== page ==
By Geanini Hackbardt For Articulação dos Povos Indígenas do Brasil – Apib

Close to the plenary tent of the 18th Free Land Camp, it is possible to hear the noise of pans beating, knives cutting and see the food loads arriving all the time. The heat of the cookers in full steam spreads an aroma of abundant and tasty food. Food here has history and the taste of struggle. It is not just anyone’s mission to satisfy the hunger of the more than 7 thousand Indigenous from 200 different Peoples present in Brasilia up to now. And this challenge fell to the warriors of the Landless Workers’ Movement (MST).

Over 400 kilos of meat, two tons of rice and about two tons of beans are served daily in this kitchen, prepared by the careful hands of 31 men and women from the countryside, with the guidance of 3 nutritionists. Nilma de Jesus Ribeiro, from the Roseli Nunes Settlement, coordinates the team and says that “as MST, we always try to work with organic food. Everything we are doing here at the Indigenous Camp is organic and healthy. We use only natural spices, lots of garlic and onions, because it is the garlic that gives flavour to the food, there is no need to use condiments that have a lot of chemistry. It’s very interesting because we start to learn from each other’s culture”.

This space, however, does not only feed the body. The ATL 2022 kitchen feeds the dream of those who believe in the much needed unity of the peoples to take back Brazil. This is what Dinamam Tuxá, Apoinme’s representative and Apib’s executive coordinator, explains to us. “At this moment the ATL seeks to implement healthier food for our People, with an identity that comes with the struggle. All the food that comes here is the result of a history of resistance, the history of the MST, which is also fighting for its territories. Fighting for their space, for Agrarian Reform. And we have agendas in common. For several years, we have been walking together, but always in a political field. Sometimes we have a joint struggle in practice, but this was diffused within the field of action of the social movements and in the Acampamento Terra Livre we managed to materialize the struggle of the indigenous peoples and the struggle of the MST, represented through their food”.

The food comes from agrarian reform areas of the Federal District and surrounding areas, such as the Oziel Alves, Pequeno Wiliam and Roseli Nunes settlements and from the states of Goiás, Rio Grande do Sul and Minas Gerais, says Adonildo Rodrigues Souza, MST coordinator and camper from the 8 de Março area in Planaltina. For him the work in the kitchen is the practice of solidarity which only exists among the working class. “For us, this space is of great importance, not only for the kitchen to be set up, but for the cultivation of the relationship of solidarity. Despite the little difference we have, it is the causes, the agendas that unite us to fight against this fascist government that every day tries to harm us, workers. It is clear that this government acts to exterminate the poor”, he says.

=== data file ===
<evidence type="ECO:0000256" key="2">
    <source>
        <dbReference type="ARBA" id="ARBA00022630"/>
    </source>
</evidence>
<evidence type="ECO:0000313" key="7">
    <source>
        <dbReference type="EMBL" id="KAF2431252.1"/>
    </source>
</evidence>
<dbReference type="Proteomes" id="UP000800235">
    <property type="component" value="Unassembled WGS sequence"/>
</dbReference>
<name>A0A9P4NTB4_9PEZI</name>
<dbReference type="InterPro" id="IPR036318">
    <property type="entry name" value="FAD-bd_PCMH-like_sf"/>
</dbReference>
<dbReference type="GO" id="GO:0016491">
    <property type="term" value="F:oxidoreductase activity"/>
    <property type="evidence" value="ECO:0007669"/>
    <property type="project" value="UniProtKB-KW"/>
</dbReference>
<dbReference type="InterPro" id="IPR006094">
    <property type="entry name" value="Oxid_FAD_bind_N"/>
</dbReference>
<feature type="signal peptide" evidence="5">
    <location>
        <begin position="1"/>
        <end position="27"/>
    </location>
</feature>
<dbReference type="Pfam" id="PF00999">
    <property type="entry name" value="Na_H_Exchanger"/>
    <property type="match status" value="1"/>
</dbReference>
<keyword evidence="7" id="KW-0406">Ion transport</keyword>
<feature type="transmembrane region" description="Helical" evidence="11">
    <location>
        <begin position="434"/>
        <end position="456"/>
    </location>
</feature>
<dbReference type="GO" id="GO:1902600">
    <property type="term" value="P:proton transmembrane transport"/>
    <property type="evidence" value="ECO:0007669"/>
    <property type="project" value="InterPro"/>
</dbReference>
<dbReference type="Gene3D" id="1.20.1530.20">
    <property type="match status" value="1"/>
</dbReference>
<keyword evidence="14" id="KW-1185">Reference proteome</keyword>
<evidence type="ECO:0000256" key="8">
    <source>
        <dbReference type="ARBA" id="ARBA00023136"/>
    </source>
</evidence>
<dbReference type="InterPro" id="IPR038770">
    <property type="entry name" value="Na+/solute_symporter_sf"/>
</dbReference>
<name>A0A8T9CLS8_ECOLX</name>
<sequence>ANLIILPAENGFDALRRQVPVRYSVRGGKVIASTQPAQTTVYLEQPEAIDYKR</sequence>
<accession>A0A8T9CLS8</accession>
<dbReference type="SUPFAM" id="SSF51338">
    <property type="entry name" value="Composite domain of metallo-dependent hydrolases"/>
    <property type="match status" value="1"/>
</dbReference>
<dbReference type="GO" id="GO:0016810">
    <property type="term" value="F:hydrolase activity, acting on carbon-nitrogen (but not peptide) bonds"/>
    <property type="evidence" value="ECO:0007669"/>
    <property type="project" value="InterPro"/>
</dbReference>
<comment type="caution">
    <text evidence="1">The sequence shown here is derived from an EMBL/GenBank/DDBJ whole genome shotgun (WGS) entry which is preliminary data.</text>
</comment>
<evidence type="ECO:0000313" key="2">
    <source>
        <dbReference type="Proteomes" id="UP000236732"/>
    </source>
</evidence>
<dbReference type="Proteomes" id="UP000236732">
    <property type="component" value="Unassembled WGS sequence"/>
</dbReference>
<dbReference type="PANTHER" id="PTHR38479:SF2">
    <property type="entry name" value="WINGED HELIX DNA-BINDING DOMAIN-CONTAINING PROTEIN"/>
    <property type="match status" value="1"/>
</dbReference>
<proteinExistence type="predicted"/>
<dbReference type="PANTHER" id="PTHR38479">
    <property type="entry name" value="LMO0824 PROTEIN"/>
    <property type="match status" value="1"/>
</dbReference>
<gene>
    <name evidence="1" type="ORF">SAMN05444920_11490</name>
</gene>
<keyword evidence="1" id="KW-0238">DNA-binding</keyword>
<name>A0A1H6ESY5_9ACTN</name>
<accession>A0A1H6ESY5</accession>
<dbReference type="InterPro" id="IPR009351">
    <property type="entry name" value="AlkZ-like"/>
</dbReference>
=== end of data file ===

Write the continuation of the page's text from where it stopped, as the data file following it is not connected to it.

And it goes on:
He explains that the menu was designed to cover the cultural diversity of Brazil and the follow up of professional nutritionists seeks to nurture and strengthen the fight. “How in a country like Brazil, where there is no investment in family farming and agrarian reform, can we get so much food from agriculture, without any policy for this? The ones who feed the Brazilian people are family farmers,” says Adonildo. And Nilma proudly shows the food in stock. “We are offering the best of what we have, cassava, couscous, yams, sweet potatoes, bananas, oranges. The meat is also all organic”.

Dinamam highlights the presence of the MST in this edition of ATL as an intentionality. “We know that this unity is what we need to combat this evil that has been installed in Brazil. This evil of hate, of structural racism, of institutional racism that these two movements have been feeling, especially with this policy that does not recognise family farming, that does not recognise traditional farming, that does not encourage actions aimed at strengthening our traditional and family practices. So, we took the decision to unite to strengthen our production chain, to strengthen this relationship that is more than just political, it is a relationship of struggle. This is a unity for all Brazilian people, in the name of the common good.